Illustration of teacher holding a classroom diorama

From Struggles to Solutions: A Teacher’s Takeaways After a Summer with Friday

By Ariana Chenlo, ’23 Friday Fellow. More information about our annual summer fellowship program can be found here.

Districts all over the country are witnessing a mass exit of teachers from classrooms, which has never been seen before. A National Education Association (NEA) survey from February 2022 revealed that 55% of educators plan on leaving the profession earlier than expected.

There are countless reasons why teaching is harder than ever, and why veteran teachers are often found saying, “It didn’t used to be like this.” Our country’s current socio-political climate, the influences of social media and technology on young developing minds, and the social-emotional and academic impacts of COVID-19 and remote learning are all contributing factors to the challenges faced in classrooms across the country on a daily basis. And for me this past school year, all of these factors culminated into increased racial incidents that my team, my administration, and I were not equipped to address. 


In spite of many hours of training and daily routines centered around restorative practices, I found it difficult to respond when a student repeatedly made racist comments to a group of students, or when a student made racial threats against me. I had never experienced repairing this level of harm between students or within my classroom community. Facilitating these conversations required me to assess and reflect on my own identities, biases, and feelings, while emotionally supporting students and families who were victims of racial slurs. This was paired with creating lessons and routines to prevent future incidents, all while trying to continue to teach and differentiate academic standards. When speaking to teacher friends across the country, I found that these events were not unique to my classroom or school building.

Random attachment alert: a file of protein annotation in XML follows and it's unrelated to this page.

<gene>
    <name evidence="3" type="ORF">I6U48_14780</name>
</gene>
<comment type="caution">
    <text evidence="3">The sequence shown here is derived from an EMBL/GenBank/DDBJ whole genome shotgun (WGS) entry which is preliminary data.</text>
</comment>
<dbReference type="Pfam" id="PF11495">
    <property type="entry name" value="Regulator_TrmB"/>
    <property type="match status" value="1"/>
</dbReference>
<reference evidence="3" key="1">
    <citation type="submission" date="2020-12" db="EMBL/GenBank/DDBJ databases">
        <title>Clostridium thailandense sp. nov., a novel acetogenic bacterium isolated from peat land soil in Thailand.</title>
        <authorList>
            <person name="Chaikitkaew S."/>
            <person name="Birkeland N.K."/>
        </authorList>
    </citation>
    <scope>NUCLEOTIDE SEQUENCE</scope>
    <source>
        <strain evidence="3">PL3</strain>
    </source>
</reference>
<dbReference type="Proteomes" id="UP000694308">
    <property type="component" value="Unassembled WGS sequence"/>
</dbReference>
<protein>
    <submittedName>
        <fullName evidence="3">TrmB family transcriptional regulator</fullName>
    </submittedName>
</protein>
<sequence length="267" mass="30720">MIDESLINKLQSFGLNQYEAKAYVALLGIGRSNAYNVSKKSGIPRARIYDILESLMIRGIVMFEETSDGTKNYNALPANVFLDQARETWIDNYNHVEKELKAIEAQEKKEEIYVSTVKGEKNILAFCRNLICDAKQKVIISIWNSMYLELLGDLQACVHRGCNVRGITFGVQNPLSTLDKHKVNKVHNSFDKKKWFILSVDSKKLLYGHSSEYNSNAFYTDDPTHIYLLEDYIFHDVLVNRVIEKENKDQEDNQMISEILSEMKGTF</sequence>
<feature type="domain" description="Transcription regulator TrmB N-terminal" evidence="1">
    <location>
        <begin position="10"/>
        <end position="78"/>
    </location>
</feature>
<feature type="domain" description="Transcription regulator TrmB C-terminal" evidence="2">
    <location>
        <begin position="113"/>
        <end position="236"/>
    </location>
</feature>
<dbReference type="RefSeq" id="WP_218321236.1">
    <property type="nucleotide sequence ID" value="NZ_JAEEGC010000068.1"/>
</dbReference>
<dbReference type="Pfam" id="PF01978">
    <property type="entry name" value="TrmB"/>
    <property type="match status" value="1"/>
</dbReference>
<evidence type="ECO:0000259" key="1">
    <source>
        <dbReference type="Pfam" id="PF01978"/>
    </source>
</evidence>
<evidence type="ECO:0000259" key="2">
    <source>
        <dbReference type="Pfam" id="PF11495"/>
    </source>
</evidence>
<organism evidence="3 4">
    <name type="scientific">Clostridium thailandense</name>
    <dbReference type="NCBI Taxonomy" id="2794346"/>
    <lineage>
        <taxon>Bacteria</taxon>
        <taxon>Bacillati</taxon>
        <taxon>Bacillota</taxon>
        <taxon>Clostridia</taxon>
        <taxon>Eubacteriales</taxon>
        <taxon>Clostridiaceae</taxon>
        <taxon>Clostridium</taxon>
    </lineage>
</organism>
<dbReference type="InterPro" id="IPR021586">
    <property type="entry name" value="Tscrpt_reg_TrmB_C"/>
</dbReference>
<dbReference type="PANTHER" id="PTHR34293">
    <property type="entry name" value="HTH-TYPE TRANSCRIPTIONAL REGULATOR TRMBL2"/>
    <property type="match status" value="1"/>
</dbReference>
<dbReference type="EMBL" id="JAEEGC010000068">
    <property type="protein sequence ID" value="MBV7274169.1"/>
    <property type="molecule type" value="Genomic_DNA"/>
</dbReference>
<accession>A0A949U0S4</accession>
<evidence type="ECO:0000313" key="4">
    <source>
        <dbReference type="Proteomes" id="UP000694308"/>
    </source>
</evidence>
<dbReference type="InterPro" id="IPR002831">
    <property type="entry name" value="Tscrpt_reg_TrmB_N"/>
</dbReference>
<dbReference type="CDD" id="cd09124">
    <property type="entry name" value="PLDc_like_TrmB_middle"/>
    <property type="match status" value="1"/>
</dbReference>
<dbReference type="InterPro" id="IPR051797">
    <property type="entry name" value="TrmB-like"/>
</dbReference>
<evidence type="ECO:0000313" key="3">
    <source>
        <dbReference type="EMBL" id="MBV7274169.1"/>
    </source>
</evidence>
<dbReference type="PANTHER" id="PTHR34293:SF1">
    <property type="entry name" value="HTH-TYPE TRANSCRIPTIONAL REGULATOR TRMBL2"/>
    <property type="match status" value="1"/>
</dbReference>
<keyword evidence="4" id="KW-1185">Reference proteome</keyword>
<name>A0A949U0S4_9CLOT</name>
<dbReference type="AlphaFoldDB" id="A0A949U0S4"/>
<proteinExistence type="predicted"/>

Because of my experiences and reflections during the school year, I’ve been keenly tuned in to listening, learning, and reflecting during Friday’s bi-weekly DEI (Diversity, Equity, and Inclusion) lunches and summer retreat conversations. Previous to my start as a Fellow at Friday, the Friday DEI team sent a survey to staff to reflect on what DEI means to them and how it shows up in their daily lives personally and professionally. The goal was to find more personal and human-centered ways of saying DEI. From there, the team pulled common themes, patterns, and key insights that were used to create Friday’s definitions of DEIB (Diversity, Equity, Inclusion, and Belonging). During Friday’s summer retreat, we revised and provided feedback on these definitions. Throughout this iterative process, along with Friday’s routines, frameworks, and conversations, I’ve been thinking and reflecting more about what I can take back to the classroom and to my school’s staff and have narrowed it down to three big ideas:


This work is complex and never ending